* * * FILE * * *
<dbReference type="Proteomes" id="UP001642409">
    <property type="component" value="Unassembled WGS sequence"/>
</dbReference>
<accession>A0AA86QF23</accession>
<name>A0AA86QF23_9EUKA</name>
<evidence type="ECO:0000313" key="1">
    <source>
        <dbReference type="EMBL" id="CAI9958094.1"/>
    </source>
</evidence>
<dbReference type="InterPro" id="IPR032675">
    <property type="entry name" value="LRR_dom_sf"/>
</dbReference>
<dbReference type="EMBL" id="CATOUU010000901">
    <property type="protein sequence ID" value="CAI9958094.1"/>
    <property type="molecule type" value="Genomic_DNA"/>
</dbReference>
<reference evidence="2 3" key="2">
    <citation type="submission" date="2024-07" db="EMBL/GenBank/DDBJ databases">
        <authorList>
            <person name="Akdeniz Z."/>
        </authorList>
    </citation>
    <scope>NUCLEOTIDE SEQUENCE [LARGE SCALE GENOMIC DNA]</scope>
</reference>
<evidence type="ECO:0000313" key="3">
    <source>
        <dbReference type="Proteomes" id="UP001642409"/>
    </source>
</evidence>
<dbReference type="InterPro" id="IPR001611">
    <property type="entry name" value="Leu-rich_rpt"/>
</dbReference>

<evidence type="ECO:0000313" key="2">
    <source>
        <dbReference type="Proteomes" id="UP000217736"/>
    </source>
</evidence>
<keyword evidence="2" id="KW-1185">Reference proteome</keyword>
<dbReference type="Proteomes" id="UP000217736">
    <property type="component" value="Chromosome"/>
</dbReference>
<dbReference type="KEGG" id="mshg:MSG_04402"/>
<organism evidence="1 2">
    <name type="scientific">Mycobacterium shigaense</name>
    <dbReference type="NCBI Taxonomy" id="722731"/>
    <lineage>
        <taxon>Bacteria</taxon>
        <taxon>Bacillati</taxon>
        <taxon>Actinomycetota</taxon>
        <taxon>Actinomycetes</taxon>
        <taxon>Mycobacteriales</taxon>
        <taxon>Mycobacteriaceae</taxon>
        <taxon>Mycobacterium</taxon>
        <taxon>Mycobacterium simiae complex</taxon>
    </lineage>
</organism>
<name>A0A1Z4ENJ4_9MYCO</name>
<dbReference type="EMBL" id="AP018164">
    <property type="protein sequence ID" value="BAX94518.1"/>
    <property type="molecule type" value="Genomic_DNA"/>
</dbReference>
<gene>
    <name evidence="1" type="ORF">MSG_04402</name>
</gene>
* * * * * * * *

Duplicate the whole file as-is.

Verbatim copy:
<dbReference type="Proteomes" id="UP001642409">
    <property type="component" value="Unassembled WGS sequence"/>
</dbReference>
<accession>A0AA86QF23</accession>
<name>A0AA86QF23_9EUKA</name>
<evidence type="ECO:0000313" key="1">
    <source>
        <dbReference type="EMBL" id="CAI9958094.1"/>
    </source>
</evidence>
<dbReference type="InterPro" id="IPR032675">
    <property type="entry name" value="LRR_dom_sf"/>
</dbReference>
<dbReference type="EMBL" id="CATOUU010000901">
    <property type="protein sequence ID" value="CAI9958094.1"/>
    <property type="molecule type" value="Genomic_DNA"/>
</dbReference>
<reference evidence="2 3" key="2">
    <citation type="submission" date="2024-07" db="EMBL/GenBank/DDBJ databases">
        <authorList>
            <person name="Akdeniz Z."/>
        </authorList>
    </citation>
    <scope>NUCLEOTIDE SEQUENCE [LARGE SCALE GENOMIC DNA]</scope>
</reference>
<evidence type="ECO:0000313" key="3">
    <source>
        <dbReference type="Proteomes" id="UP001642409"/>
    </source>
</evidence>
<dbReference type="InterPro" id="IPR001611">
    <property type="entry name" value="Leu-rich_rpt"/>
</dbReference>

<evidence type="ECO:0000313" key="2">
    <source>
        <dbReference type="Proteomes" id="UP000217736"/>
    </source>
</evidence>
<keyword evidence="2" id="KW-1185">Reference proteome</keyword>
<dbReference type="Proteomes" id="UP000217736">
    <property type="component" value="Chromosome"/>
</dbReference>
<dbReference type="KEGG" id="mshg:MSG_04402"/>
<organism evidence="1 2">
    <name type="scientific">Mycobacterium shigaense</name>
    <dbReference type="NCBI Taxonomy" id="722731"/>
    <lineage>
        <taxon>Bacteria</taxon>
        <taxon>Bacillati</taxon>
        <taxon>Actinomycetota</taxon>
        <taxon>Actinomycetes</taxon>
        <taxon>Mycobacteriales</taxon>
        <taxon>Mycobacteriaceae</taxon>
        <taxon>Mycobacterium</taxon>
        <taxon>Mycobacterium simiae complex</taxon>
    </lineage>
</organism>
<name>A0A1Z4ENJ4_9MYCO</name>
<dbReference type="EMBL" id="AP018164">
    <property type="protein sequence ID" value="BAX94518.1"/>
    <property type="molecule type" value="Genomic_DNA"/>
</dbReference>
<gene>
    <name evidence="1" type="ORF">MSG_04402</name>
</gene>